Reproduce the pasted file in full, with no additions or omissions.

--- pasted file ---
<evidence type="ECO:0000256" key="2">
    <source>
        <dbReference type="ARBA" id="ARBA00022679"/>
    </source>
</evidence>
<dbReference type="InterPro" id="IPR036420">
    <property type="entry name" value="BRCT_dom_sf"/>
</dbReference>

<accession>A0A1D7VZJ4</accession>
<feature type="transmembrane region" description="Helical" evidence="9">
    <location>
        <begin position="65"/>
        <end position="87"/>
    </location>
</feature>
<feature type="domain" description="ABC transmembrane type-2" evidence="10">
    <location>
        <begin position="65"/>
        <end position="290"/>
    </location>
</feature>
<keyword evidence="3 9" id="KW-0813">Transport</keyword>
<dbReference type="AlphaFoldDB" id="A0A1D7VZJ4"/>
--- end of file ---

<evidence type="ECO:0000256" key="2">
    <source>
        <dbReference type="ARBA" id="ARBA00022679"/>
    </source>
</evidence>
<dbReference type="InterPro" id="IPR036420">
    <property type="entry name" value="BRCT_dom_sf"/>
</dbReference>

<accession>A0A1D7VZJ4</accession>
<feature type="transmembrane region" description="Helical" evidence="9">
    <location>
        <begin position="65"/>
        <end position="87"/>
    </location>
</feature>
<feature type="domain" description="ABC transmembrane type-2" evidence="10">
    <location>
        <begin position="65"/>
        <end position="290"/>
    </location>
</feature>
<keyword evidence="3 9" id="KW-0813">Transport</keyword>
<dbReference type="AlphaFoldDB" id="A0A1D7VZJ4"/>